Skip to main content


Volume 16 Supplement 1

1st Joint ANIRCEF-SISC Congress

  • Invited speaker presentation
  • Open Access

The costs of headache disorders

The Journal of Headache and Pain201516 (Suppl 1) :A3

  • Published:


  • Migraine
  • Indirect Cost
  • Direct Cost
  • Medical Literature
  • Functional Capacity

The impact of headache disorders is a problem of enormous proportions, both for the individual and the society. Medical literature has tried to assess its effects on individuals, by examining prevalence, distribution, attack frequency and duration, and headache-related disability, as well as effects on society, looking at the socio-economic burden of headache disorders.

The issue of costs represents an important problem too, concerning both direct and indirect costs. Direct costs concern mainly expenses for drugs.

Migraine has a considerable impact on functional capacity, resulting in disrupted work and social activities: many migraineurs do not seek medical attention because they have not been accurately diagnosed by a physician or do not use prescribed medication[1].

Indirect costs associated with reduced productivity represent a substantial proportion of the total cost of migraine as well. Migraine has a major impact on the working sector of the population, and therefore, determining the indirect costs outweighs the direct costs. This study will explain the notion of cost of illness, examining how it could be applied in such a framework. Then, an overview of the studies aimed at measuring direct and indirect costs of migraine and headache disorders will be carried out, later shifting on to the relationship between costs and quality of life for people affected by headache disorders.

As it has been seen, there are still many unsolved problems in disease costing, to the point that it still appears as a set of method that may lead to extremely different outcomes depending on the evaluation approach being used. Moreover, given the social relevance of migraine, together with the assessment of therapeutic options, it is important to increase the knowledge related to the economic consequences of prevention. From the analysis of prevalence, incidence, morbidity and the state of health caused by headache, it is important to stimulate the scientific community and policy makers to analyze the problems connected to the economic costs of headache. Costs of headache could be contained by observing their trends implementing specific “observatories”.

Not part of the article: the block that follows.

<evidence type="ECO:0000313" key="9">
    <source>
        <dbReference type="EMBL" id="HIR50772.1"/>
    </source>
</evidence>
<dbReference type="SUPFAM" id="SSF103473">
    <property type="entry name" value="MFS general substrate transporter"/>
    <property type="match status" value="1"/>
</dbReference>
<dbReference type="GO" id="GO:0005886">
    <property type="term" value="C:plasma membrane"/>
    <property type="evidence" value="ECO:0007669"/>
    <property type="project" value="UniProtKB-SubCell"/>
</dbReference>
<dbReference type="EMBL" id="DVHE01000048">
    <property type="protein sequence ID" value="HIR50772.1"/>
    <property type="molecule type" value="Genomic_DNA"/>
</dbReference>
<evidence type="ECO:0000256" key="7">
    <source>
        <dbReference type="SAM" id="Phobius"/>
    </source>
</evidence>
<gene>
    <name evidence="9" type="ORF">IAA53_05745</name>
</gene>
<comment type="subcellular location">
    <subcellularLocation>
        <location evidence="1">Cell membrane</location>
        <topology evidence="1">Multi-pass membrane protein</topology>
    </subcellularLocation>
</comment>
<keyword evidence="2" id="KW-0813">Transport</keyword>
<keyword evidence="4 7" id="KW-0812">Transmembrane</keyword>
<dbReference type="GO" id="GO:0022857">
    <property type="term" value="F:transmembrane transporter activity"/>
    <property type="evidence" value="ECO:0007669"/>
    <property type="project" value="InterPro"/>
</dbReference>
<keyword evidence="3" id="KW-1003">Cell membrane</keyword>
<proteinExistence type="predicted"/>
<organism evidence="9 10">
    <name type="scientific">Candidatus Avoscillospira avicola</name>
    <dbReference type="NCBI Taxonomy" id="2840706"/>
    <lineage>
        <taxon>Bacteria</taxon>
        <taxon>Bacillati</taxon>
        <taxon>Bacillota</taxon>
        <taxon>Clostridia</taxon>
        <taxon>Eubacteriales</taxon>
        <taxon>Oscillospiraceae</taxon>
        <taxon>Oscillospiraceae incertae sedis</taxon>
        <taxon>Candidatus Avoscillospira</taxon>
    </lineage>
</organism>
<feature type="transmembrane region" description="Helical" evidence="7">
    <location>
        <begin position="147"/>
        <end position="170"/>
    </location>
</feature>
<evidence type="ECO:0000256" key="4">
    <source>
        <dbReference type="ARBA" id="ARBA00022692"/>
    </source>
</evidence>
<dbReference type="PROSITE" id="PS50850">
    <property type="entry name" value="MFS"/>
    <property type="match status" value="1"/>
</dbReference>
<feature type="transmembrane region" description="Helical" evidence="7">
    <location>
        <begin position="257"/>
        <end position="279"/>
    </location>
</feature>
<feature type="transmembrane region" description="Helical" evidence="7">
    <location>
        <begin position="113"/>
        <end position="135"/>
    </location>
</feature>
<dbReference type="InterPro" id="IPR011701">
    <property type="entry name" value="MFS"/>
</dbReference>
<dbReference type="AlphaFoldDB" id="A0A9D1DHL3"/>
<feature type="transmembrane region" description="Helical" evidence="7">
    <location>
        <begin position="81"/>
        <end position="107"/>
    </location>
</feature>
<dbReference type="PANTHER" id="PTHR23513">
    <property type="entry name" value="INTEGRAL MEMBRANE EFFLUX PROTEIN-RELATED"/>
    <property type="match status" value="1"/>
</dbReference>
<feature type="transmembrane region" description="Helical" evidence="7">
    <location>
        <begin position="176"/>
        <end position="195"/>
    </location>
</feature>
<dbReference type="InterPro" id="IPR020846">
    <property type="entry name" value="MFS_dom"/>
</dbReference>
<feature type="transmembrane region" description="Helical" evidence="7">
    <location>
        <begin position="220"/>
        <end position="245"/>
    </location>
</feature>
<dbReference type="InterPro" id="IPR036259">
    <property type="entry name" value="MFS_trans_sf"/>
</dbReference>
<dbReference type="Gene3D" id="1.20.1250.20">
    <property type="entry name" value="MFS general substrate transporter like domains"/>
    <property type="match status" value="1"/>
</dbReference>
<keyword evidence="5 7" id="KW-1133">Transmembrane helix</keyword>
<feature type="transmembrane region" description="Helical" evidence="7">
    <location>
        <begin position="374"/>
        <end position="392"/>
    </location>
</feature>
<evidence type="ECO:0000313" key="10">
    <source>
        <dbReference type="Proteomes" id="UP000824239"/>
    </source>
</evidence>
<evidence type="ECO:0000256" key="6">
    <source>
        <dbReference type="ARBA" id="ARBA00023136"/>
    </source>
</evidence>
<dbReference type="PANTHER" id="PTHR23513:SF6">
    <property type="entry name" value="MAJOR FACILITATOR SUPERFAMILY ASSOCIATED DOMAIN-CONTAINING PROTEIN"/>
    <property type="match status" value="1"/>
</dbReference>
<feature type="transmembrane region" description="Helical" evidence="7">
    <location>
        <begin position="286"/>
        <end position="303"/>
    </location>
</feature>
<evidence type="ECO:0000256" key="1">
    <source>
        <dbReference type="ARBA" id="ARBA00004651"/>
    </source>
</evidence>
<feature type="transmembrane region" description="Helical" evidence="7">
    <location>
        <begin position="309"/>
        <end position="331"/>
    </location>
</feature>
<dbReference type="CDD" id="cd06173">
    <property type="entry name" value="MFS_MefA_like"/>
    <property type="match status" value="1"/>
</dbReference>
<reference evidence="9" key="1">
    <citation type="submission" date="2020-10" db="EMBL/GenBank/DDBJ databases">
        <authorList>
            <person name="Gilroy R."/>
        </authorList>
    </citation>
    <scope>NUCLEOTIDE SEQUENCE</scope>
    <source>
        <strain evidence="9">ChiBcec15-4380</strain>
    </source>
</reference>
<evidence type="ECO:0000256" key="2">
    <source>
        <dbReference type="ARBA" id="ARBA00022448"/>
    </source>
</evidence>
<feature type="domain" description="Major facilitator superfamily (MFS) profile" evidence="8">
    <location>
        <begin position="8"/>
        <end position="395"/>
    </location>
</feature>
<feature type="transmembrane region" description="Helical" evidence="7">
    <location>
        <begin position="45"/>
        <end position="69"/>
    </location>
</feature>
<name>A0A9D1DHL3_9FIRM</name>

Overall, the bottom-up approach, applied in the Eurolight study, would seem the preferable and most comprehensive method to assess the societal burden of headache. However, a crucial factor is the attainment of a higher participation to the survey.

Authors’ Affiliations

CEIS, EEHTA, University Tor Vergata, Rome, Italy
Institute for Leadership and Management, Kingston University, London, UK


  1. Solomon GD, Price KL: Burden of migraine. A review of its socioeconomic impact. Pharmacoeconomics. 1997, 11 (Suppl 1): 1-10.View ArticlePubMedGoogle Scholar


© Mennini and Gitto 2015

This article is published under license to BioMed Central Ltd. This is an Open Access article distributed under the terms of the Creative Commons Attribution License (, which permits unrestricted use, distribution, and reproduction in any medium, provided the original work is properly cited. The Creative Commons Public Domain Dedication waiver ( applies to the data made available in this article, unless otherwise stated.


By submitting a comment you agree to abide by our Terms and Community Guidelines. If you find something abusive or that does not comply with our terms or guidelines please flag it as inappropriate. Please note that comments may be removed without notice if they are flagged by another user or do not comply with our community guidelines.